Cathy Madavan urges us to stop comparing ourselves to other mums, and our daughters to theirs


I have a theory: I propose to you that after giving birth to our first daughter, the midwife sneakily drugged me with some kind of maternal guilt hormone that meant that from that moment a constant flow of guilt would plague my consciousness. And it seems I am not alone. Other mothers also report chronic guilt and persistent worry about being good enough and doing enough for their children. Personally speaking, this constant self-assessment has not been helped one jot by comparing myself with other parents and their darling offspring who apparently slept peacefully through the night immediately, potty trained in minutes and flew past every milestone with gold stars while their mothers looked glossy and chilled. How is this possible? What did they have that I didn’t? Why did it take me hours to convince my toddler to eat a fish finger while theirs were dipping celery into humous? How are their houses, proudly displayed on social media, so very tidy?  

It seems mothering is yet another sphere where women have to live up to impossible standards, and where we are judged by society (and other parents) if our families are not impeccable. But let’s be honest, motherhood is a steep learning curve, where on-the-job-training is the only option. And in this role, like elsewhere, we do want to succeed, and be good at what we do, but this pressure to perform can infiltrate our role as mothers, affecting us and our children. In addition, as a mother of daughters, I am acutely aware that girls already live in a world of stereotypes and expectations to live up to and people to please. If their own mother is obsessed with exactly the right moment they should begin to eat solid foods (organic and home puréed ideally), and then how they could be top of their class and take the leading role in the musical or the sports team then perfectionism and the need to achieve can so easily take root.

Perfectionism – a hard taskmaster

Here’s the newsflash I needed long ago: I am not a perfect mother and I do not have perfect daughters. And ‘perfection’ is a jolly hard taskmaster anyway, which leads us to set unrealistic expectations that if left unmet leave low self-esteem and self-blame in their wake. Research regularly indicates that girls demonstrate this worrying perfectionist tendency with unrealistic expectations about their looks, their abilities and their personality. We do it as women too so it is no surprise, but this trait has significant consequences.

Mothering is yet another sphere where women have to live up to impossible standards

Perfectionism crushes creativity. A fear of not getting it right or feeling like a failure inhibits our ability to take risks. Even young girls who want to be ‘good’ and ‘helpful’ decide not to break the rules and play it safe, limiting themselves in the process. This routine lack of practice in making mistakes and having a go means many girls and women feel extreme anxiety in situations where courage may be required.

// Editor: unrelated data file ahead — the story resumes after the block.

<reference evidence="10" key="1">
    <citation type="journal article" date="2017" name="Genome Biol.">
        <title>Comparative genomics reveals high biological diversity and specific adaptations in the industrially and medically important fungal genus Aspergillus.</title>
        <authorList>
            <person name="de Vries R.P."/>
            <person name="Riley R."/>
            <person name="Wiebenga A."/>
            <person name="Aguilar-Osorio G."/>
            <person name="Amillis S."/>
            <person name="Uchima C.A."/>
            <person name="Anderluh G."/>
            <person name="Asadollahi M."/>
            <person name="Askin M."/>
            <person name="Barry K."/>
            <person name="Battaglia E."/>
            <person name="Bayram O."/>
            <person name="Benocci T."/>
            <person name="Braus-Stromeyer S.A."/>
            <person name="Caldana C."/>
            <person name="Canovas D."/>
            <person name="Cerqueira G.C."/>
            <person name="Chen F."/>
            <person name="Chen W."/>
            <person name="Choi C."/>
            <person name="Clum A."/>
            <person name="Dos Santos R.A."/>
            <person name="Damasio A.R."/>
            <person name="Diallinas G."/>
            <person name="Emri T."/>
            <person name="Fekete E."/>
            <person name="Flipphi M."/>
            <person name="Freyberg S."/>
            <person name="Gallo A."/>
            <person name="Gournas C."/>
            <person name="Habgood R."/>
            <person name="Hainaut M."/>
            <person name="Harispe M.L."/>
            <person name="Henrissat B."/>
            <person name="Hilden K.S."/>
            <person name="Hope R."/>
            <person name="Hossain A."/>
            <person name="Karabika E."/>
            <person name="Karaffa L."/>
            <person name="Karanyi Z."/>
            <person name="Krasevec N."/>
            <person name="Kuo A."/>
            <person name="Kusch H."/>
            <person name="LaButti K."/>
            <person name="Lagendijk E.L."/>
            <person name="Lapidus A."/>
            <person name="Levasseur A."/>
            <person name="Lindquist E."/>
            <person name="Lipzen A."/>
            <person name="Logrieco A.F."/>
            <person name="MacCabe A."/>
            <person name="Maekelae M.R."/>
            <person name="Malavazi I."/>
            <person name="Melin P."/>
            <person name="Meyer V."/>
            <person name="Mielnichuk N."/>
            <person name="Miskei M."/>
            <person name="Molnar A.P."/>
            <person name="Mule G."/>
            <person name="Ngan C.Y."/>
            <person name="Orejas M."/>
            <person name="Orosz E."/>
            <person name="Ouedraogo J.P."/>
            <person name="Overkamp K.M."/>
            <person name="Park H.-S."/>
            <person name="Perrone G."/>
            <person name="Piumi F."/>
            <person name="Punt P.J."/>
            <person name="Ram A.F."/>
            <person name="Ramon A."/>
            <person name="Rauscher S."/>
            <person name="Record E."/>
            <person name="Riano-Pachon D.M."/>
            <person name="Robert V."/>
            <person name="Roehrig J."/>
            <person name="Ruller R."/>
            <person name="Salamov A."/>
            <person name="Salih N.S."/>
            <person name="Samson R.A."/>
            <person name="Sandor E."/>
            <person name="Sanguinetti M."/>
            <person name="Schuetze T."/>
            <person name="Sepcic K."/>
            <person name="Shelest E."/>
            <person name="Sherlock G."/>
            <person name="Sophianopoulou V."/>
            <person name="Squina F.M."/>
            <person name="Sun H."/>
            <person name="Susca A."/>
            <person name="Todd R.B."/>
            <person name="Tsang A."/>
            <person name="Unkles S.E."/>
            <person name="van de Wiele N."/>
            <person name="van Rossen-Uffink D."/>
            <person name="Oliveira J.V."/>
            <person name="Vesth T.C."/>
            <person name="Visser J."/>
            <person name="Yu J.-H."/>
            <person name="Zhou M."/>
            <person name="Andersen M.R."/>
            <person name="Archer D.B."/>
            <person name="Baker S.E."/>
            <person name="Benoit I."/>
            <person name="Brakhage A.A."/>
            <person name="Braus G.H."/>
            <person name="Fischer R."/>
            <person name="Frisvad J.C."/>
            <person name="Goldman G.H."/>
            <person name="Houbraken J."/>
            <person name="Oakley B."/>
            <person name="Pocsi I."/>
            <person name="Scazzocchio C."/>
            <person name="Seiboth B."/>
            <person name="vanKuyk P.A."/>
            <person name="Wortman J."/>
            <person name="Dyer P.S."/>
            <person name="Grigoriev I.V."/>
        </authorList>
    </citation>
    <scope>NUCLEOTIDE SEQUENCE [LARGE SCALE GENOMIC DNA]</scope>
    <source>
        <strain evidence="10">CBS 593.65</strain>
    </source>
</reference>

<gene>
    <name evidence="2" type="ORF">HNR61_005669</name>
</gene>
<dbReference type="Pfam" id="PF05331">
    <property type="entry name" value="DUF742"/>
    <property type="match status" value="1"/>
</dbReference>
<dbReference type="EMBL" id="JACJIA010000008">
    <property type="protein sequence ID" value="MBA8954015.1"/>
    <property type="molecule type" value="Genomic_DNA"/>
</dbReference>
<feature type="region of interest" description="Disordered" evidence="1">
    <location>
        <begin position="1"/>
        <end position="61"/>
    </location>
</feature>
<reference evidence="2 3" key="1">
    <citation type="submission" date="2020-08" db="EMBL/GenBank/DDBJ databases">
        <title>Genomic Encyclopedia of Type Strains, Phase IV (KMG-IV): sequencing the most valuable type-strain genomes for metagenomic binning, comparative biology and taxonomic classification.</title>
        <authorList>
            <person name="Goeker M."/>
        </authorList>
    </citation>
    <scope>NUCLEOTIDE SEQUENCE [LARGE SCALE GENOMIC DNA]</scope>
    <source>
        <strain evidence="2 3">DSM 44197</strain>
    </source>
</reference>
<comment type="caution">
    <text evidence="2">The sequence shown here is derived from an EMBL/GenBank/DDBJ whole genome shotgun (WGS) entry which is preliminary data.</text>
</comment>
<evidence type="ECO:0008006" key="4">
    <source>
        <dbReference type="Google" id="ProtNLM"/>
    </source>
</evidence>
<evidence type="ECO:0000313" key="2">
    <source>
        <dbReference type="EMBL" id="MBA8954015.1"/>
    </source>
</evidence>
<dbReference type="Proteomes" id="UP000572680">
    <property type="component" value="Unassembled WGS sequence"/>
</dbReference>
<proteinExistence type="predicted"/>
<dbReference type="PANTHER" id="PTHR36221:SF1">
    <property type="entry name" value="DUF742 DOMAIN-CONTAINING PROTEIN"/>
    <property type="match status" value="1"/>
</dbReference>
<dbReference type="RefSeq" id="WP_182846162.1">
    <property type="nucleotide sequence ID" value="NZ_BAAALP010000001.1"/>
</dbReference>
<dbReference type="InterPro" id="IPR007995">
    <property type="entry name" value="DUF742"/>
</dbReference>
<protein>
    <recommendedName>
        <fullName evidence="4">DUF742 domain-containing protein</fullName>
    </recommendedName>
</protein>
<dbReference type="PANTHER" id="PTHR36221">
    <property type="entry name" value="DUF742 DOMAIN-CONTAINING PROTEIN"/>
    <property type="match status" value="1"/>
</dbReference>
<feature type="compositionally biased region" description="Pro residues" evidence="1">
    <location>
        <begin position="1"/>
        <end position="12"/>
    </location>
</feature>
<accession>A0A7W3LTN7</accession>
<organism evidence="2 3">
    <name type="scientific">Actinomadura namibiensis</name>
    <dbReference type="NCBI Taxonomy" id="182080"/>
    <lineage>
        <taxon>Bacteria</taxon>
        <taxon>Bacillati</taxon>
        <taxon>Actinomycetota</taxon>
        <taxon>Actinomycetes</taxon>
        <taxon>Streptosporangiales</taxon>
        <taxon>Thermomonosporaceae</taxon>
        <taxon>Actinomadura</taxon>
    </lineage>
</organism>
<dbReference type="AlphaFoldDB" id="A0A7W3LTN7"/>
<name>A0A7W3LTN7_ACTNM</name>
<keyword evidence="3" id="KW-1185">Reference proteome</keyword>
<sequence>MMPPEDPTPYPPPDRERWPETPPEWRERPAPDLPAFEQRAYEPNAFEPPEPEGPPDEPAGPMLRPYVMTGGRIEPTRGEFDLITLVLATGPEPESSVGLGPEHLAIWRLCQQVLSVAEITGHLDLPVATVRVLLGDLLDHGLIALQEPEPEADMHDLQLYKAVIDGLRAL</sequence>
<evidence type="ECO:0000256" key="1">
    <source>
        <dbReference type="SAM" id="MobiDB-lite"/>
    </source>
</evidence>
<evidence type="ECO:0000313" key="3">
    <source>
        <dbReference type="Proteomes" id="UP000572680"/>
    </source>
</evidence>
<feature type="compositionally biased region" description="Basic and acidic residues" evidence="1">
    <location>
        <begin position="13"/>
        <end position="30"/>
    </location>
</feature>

Somehow, then, as a mother, I must instil the truth that it’s good to aim high, to give things a go and not to worry if you need to adapt and try again. But I also need to instil that striving, people-pleasing and self-esteem linked to achievement is damaging. It’s a difficult tension. I want my daughters to be brave and to back themselves without worrying that it will all go wrong if they make a mistake, but I also want them to know when enough is enough, and to look after themselves. 

I saw this tension in practice recently. Our older daughter was attending a job interview in the tech industry where she knew she would be one of only a few female candidates. The recruiter asked her how competent she was at a particular coding language, and she knew she had a choice: she could be overly self-depreciating because she knew she was not perfect at it, or she could be positive and spend the next few days coding like crazy ready for the interview! Ultimately, she exceeded even her own expectations and is thriving in her new role. Looking at her now, I realise I did put too much pressure on her at times growing up, but I also know that I’ve tried to encourage a problem-solving-just-give-it-a-go-and-keep-going attitude that encouraged her to assume she could do well if she tried. But here’s the thing: giving our best is different to aiming for being the best. It’s an important distinction.

Tell a better story

Where the world’s metrics focus so much on external beauty, success and achievement, they focus far less on character and effort. We rightly celebrate the A* exam result but may overlook the teenager serving faithfully in the kids’ work each week at church. And for girls, where algorithms constantly tell them they need improvement, comparison really can become the thief of joy. As Christian parents, we know that God cares about character, generosity and loving sacrificially. Let’s tell that better story that says it’s OK to be yourself, and be average at some things. Not everyone needs to be a famous influencer or a nuclear physicist, after all. 

So then, as a mother of daughters, my identity must be in more than my motherhood. I should not feel better or worse as a human being depending on how brilliantly or not my children are doing. Comparing myself with other parents and (worst of all) comparing my children with other children is both fruitless and frustrating. And it simply perpetuates perfectionism when those unrealistic expectations translate into setting impossible standards for my daughters, who have enough of that to contend with already. So, let’s say it loudly to the mums and the girls out there: You don’t have to be the best at everything! You don’t have to please everyone, win every award or look like a supermodel. You are unique, gifted, valuable and your life matters – but you really don’t need to be perfect.